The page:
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Crumbling America: 10 states with the worst infrastructure

A nation beyond repair?

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America is facing an infrastructure crisis, and our annual America's Top States for Business study shows that some states are feeling it more than others. Our Infrastructure category, worth 350 out of 2,500 points, looks at roads, bridges, ports, airports, rail and utilities — everything that it takes for a business to get its people and products where they need to be. You can see our full study and learn about our methodology here.

These are the 10 states with the nation's worst infrastructure.

10. Vermont

The Goldbrook Covered Bridge in Stowe, Vermont.
UIG | Getty Images

As a small rural state, Vermont suffers in our study because it lacks a major international airport and ships relatively few goods. But the state has some infrastructure issues that have nothing to do with its size, including nearly one-third of bridges rated deficient or worse.

2016 Infrastructure score: 139 out of 350 points
Deficient bridges: 30 percent
Average commute to work: 22.3 minutes
20-year water system needs: $510.8 million

9. Massachusetts

Repairs on the Longfellow Bridge continue, including the removal of a couple of salt and pepper shaker-like towers.
David L. Ryan | The Boston Globe | Getty Images

In many ways, Massachusetts embodies the national infrastructure crisis. The state is racing to repair the worst structures, like Boston's Longfellow Bridge, which is undergoing a $3 billion restoration. But more than half of Massachusetts' bridges remain deficient or worse. And anyone who has spent a morning in Boston traffic can tell you how bad the commutes have become.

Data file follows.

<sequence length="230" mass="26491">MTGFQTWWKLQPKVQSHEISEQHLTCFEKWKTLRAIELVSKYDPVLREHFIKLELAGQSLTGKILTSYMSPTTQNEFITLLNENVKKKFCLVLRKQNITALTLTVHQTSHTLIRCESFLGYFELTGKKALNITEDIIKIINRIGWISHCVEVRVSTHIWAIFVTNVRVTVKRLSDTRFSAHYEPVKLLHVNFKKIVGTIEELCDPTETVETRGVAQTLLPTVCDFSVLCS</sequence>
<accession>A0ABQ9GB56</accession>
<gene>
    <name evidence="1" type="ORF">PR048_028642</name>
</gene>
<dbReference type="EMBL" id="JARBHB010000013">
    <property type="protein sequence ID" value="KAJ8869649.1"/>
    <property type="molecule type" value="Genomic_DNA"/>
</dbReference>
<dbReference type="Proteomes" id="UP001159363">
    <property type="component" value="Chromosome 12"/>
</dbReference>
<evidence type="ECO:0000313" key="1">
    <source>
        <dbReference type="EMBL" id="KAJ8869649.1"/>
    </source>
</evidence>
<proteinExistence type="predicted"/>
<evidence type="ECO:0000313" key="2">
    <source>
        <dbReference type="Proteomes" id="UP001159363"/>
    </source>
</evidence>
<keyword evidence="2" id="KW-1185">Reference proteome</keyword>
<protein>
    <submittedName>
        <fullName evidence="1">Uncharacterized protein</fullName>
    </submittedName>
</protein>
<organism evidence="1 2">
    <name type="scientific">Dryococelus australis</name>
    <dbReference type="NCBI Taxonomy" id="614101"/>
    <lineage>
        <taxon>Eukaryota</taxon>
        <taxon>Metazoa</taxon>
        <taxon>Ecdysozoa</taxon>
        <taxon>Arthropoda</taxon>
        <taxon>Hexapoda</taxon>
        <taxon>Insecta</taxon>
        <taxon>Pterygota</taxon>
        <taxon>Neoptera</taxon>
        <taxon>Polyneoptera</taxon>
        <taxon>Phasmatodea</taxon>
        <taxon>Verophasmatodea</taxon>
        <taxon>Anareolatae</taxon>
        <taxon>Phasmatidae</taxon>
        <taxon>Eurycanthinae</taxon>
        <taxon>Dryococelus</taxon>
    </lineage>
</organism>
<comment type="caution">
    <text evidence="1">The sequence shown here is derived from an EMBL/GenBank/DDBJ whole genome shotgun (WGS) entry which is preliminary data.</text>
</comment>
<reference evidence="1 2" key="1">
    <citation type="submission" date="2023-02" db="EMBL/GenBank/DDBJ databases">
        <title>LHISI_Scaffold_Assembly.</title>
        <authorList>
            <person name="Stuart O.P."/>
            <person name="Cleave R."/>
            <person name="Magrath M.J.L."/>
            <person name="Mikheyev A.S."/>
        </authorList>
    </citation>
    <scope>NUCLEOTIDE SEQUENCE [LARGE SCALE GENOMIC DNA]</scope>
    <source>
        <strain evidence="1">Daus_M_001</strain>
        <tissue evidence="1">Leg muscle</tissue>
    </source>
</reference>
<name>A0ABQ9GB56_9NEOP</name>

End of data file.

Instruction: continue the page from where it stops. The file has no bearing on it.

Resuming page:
2016 Infrastructure score: 132 out of 350 points
Deficient bridges: 52 percent
Average commute to work: 28.3 minutes
20-year water system needs: $7.7 billion

8. New York

State and federal agencies are in the process of replacing the Governor Malcolm Wilson Tappan Zee Bridge (usually referred to as the Tappan Zee Bridge) over New York's Hudson River.
Andrew Holbrooke | Corbis | Getty Images

New York's $4 billion project to replace the aging Tappan Zee Bridge is the largest bridge infrastructure project in North America, and the largest ever in a state crisscrossed by some iconic structures. But it's the lesser-known bridges that are giving planners fits. More than a third of the state's bridges are deficient or worse. Commuting times are the nation's longest. And it's not just New York City. The Buffalo area saw more than 1,400 water main breaks in 2014 alone.

2016 Infrastructure score: 130 out of 350 points
Deficient bridges: 30 percent
Average commute to work: 22.3 minutes